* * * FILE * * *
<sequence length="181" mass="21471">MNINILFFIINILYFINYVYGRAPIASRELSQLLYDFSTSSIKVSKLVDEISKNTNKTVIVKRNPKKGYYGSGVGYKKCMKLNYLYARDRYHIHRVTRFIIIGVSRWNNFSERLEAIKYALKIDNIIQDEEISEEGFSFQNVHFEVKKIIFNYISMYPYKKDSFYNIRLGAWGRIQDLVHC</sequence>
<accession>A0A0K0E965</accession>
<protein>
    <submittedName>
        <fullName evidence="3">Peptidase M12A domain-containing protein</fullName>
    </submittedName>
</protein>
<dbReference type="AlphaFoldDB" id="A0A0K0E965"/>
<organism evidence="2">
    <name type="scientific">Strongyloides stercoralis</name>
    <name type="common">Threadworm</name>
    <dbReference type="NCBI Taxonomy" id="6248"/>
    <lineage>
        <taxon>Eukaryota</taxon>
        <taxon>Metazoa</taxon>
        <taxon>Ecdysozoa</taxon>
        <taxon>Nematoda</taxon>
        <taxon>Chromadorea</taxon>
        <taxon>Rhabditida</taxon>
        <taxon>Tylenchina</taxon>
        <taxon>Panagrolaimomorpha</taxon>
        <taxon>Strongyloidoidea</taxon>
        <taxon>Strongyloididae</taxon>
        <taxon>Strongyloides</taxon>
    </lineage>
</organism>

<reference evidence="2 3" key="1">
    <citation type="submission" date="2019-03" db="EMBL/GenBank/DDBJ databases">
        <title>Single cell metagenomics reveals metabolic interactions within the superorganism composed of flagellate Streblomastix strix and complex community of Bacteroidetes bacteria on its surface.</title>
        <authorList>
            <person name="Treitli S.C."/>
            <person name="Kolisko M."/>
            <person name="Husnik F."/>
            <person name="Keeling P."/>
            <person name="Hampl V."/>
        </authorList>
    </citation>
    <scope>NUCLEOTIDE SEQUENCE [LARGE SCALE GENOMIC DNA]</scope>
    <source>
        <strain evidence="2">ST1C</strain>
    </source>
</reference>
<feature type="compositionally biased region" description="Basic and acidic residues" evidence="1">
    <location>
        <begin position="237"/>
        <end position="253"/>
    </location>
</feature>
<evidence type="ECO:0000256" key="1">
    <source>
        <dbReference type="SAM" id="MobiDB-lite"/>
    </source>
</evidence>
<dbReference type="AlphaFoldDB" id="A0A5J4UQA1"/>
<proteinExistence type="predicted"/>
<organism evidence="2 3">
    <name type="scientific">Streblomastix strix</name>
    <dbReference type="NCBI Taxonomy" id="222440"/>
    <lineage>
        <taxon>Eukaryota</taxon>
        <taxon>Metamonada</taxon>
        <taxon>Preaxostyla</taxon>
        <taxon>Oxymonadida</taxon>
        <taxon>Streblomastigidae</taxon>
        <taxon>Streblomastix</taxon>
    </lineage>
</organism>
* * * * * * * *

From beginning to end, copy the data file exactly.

<sequence length="181" mass="21471">MNINILFFIINILYFINYVYGRAPIASRELSQLLYDFSTSSIKVSKLVDEISKNTNKTVIVKRNPKKGYYGSGVGYKKCMKLNYLYARDRYHIHRVTRFIIIGVSRWNNFSERLEAIKYALKIDNIIQDEEISEEGFSFQNVHFEVKKIIFNYISMYPYKKDSFYNIRLGAWGRIQDLVHC</sequence>
<accession>A0A0K0E965</accession>
<protein>
    <submittedName>
        <fullName evidence="3">Peptidase M12A domain-containing protein</fullName>
    </submittedName>
</protein>
<dbReference type="AlphaFoldDB" id="A0A0K0E965"/>
<organism evidence="2">
    <name type="scientific">Strongyloides stercoralis</name>
    <name type="common">Threadworm</name>
    <dbReference type="NCBI Taxonomy" id="6248"/>
    <lineage>
        <taxon>Eukaryota</taxon>
        <taxon>Metazoa</taxon>
        <taxon>Ecdysozoa</taxon>
        <taxon>Nematoda</taxon>
        <taxon>Chromadorea</taxon>
        <taxon>Rhabditida</taxon>
        <taxon>Tylenchina</taxon>
        <taxon>Panagrolaimomorpha</taxon>
        <taxon>Strongyloidoidea</taxon>
        <taxon>Strongyloididae</taxon>
        <taxon>Strongyloides</taxon>
    </lineage>
</organism>

<reference evidence="2 3" key="1">
    <citation type="submission" date="2019-03" db="EMBL/GenBank/DDBJ databases">
        <title>Single cell metagenomics reveals metabolic interactions within the superorganism composed of flagellate Streblomastix strix and complex community of Bacteroidetes bacteria on its surface.</title>
        <authorList>
            <person name="Treitli S.C."/>
            <person name="Kolisko M."/>
            <person name="Husnik F."/>
            <person name="Keeling P."/>
            <person name="Hampl V."/>
        </authorList>
    </citation>
    <scope>NUCLEOTIDE SEQUENCE [LARGE SCALE GENOMIC DNA]</scope>
    <source>
        <strain evidence="2">ST1C</strain>
    </source>
</reference>
<feature type="compositionally biased region" description="Basic and acidic residues" evidence="1">
    <location>
        <begin position="237"/>
        <end position="253"/>
    </location>
</feature>
<evidence type="ECO:0000256" key="1">
    <source>
        <dbReference type="SAM" id="MobiDB-lite"/>
    </source>
</evidence>
<dbReference type="AlphaFoldDB" id="A0A5J4UQA1"/>
<proteinExistence type="predicted"/>
<organism evidence="2 3">
    <name type="scientific">Streblomastix strix</name>
    <dbReference type="NCBI Taxonomy" id="222440"/>
    <lineage>
        <taxon>Eukaryota</taxon>
        <taxon>Metamonada</taxon>
        <taxon>Preaxostyla</taxon>
        <taxon>Oxymonadida</taxon>
        <taxon>Streblomastigidae</taxon>
        <taxon>Streblomastix</taxon>
    </lineage>
</organism>